• ITVI.USA
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  • OTVI.USA
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  • WAIT.USA
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  • ITVI.USA
    16,350.840
    -55.350
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  • OTLT.USA
    2.731
    0.025
    0.9%
  • OTRI.USA
    21.660
    -0.160
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  • OTVI.USA
    16,343.200
    -45.660
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  • TSTOPVRPM.ATLPHL
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  • TSTOPVRPM.CHIATL
    2.960
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  • TSTOPVRPM.DALLAX
    1.610
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  • TSTOPVRPM.LAXDAL
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  • TSTOPVRPM.LAXSEA
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  • WAIT.USA
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WTO sets up panel for U.S. in China raw materials trade dispute

The World Trade Organization has agreed with the United States to establish a dispute settlement panel to examine China’s export duties and quotas on 11 raw materials.

   The World Trade Organization (WTO) has agreed with the United States to establish a dispute settlement panel to examine China’s export duties and quotas on 11 raw materials.
   These raw materials include antimony, chromium, cobalt, copper, graphite, indium, lead, magnesia, talc, tantalum and tin, which are key inputs for a range of U.S. products, such as steel, automobiles, aerospace components, construction equipment and electronics.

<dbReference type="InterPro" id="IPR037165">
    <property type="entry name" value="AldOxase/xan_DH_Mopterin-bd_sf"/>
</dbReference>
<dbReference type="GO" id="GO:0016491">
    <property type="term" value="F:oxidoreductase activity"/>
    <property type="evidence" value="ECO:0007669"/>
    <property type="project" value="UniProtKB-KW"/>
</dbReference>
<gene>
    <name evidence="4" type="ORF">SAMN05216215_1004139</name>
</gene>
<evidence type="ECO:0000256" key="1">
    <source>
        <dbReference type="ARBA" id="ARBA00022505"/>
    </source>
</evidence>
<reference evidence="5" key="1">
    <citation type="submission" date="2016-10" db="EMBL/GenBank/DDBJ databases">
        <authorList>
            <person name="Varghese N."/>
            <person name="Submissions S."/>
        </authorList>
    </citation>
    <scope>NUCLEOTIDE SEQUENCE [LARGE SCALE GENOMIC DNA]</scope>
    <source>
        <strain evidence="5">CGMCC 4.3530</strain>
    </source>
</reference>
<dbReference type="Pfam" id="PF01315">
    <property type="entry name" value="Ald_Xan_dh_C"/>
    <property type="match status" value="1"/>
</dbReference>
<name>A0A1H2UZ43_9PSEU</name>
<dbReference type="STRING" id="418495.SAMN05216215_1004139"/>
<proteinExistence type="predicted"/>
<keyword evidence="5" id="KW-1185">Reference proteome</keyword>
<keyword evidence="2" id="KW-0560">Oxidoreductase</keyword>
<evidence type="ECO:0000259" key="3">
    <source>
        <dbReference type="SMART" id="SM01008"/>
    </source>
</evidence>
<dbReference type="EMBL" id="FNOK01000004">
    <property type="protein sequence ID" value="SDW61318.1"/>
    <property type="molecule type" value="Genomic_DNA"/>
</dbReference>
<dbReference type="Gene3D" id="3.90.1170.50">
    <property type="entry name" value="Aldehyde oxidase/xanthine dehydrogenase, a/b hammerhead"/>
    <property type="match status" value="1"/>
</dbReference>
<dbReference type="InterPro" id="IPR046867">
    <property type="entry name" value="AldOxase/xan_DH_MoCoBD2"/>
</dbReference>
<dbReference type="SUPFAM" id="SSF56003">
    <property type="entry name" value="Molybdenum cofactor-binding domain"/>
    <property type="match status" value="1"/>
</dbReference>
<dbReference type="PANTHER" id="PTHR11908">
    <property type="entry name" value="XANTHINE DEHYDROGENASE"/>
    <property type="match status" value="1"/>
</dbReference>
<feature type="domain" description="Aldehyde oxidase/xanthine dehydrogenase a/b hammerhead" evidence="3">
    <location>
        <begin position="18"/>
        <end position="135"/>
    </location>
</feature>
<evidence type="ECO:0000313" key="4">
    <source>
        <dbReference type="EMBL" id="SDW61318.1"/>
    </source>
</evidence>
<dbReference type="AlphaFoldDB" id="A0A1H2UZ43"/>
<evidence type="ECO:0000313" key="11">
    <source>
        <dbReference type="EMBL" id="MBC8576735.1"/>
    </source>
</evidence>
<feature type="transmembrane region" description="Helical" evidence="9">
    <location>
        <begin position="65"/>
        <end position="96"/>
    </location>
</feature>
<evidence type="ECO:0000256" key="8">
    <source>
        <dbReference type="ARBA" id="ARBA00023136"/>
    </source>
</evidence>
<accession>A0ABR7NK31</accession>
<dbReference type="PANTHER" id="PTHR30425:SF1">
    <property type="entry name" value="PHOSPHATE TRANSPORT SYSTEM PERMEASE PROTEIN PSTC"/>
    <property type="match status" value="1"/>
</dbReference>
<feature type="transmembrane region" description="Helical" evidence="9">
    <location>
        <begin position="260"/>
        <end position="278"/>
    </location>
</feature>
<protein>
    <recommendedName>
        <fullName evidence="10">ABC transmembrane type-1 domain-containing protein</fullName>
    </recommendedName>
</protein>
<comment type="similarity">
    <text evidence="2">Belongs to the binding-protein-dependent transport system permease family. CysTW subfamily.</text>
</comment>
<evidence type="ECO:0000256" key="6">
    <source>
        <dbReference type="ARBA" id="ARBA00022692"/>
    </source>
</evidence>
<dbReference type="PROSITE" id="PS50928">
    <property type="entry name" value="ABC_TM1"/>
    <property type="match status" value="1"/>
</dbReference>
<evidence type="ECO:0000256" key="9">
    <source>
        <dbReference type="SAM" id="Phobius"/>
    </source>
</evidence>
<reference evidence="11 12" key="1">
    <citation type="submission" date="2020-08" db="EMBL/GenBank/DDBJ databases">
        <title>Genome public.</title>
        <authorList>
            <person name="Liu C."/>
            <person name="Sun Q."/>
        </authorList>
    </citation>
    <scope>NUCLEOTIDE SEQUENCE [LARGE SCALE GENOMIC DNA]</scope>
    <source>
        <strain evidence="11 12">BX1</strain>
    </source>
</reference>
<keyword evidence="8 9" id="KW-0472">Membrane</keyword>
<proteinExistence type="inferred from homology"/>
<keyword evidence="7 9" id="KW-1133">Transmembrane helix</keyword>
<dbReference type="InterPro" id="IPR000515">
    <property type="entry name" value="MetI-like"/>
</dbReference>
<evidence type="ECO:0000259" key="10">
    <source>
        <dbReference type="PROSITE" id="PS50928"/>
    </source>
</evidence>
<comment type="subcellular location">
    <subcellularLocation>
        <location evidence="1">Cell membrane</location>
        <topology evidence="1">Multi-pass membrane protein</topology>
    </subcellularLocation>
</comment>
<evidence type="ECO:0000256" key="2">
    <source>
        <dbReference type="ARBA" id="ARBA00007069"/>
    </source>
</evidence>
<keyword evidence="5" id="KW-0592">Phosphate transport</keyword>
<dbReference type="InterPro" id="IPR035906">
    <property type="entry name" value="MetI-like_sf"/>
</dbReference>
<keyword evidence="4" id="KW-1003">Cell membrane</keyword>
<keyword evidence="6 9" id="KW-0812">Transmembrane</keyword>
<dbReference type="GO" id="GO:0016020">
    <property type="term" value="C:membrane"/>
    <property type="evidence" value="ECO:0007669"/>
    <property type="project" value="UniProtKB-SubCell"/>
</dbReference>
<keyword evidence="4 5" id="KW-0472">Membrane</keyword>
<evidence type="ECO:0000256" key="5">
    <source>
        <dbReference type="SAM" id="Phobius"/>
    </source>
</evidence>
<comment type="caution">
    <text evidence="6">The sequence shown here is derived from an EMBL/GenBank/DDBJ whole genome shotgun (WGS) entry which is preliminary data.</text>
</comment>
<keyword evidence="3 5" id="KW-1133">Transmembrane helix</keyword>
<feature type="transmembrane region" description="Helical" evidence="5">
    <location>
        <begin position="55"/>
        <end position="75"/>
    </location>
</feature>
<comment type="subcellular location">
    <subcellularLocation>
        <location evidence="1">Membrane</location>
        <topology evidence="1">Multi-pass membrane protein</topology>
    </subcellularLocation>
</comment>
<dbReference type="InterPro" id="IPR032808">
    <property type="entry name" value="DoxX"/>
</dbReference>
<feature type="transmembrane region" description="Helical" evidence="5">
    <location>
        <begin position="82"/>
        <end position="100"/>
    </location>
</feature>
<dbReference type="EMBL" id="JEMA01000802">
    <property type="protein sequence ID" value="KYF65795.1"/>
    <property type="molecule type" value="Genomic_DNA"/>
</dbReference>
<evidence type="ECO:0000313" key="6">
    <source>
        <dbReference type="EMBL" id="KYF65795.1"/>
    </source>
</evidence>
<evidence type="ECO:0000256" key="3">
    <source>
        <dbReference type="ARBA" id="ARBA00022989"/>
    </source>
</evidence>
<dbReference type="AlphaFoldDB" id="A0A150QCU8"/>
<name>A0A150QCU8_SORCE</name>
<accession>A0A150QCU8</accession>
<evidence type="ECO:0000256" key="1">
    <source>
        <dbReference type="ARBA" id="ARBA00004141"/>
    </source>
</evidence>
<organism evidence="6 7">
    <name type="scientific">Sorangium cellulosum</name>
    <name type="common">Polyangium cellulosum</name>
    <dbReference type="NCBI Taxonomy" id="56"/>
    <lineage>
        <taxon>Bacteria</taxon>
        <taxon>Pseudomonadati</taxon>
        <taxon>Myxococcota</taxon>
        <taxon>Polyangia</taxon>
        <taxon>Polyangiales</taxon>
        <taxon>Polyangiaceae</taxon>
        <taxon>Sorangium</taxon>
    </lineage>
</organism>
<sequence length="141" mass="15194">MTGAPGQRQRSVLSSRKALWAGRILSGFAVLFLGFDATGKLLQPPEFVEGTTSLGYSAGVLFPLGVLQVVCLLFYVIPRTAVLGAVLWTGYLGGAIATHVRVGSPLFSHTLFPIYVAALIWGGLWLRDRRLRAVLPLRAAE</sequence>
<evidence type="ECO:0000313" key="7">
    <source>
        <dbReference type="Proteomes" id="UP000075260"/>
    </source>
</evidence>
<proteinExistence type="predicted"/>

The Office of the United States Trade Representative (USTR) said it called for a special meeting at the WTO to have the panel set up after China objected to and blocked the first U.S. request for the panel’s establishment.
   “China specifically committed to abide by fair, non-discriminatory access to raw materials when it joined the WTO,” said U.S. Trade Representative Michael Froman in a statement. “We intend to hold them to that commitment to ensure that our workers and businesses get all the economic opportunities they’re entitled to under our trade agreements.”
   “Because of China’s position as a leading global producer of these raw materials, its export restraint measures give China the ability to affect global supply and pricing significantly,” the USTR explained. “These measures can provide important advantages to China’s downstream producers, to the detriment of U.S. and other foreign counterparts. These measures also can create substantial pressure on foreign producers to move their operations, jobs and technologies to China.”

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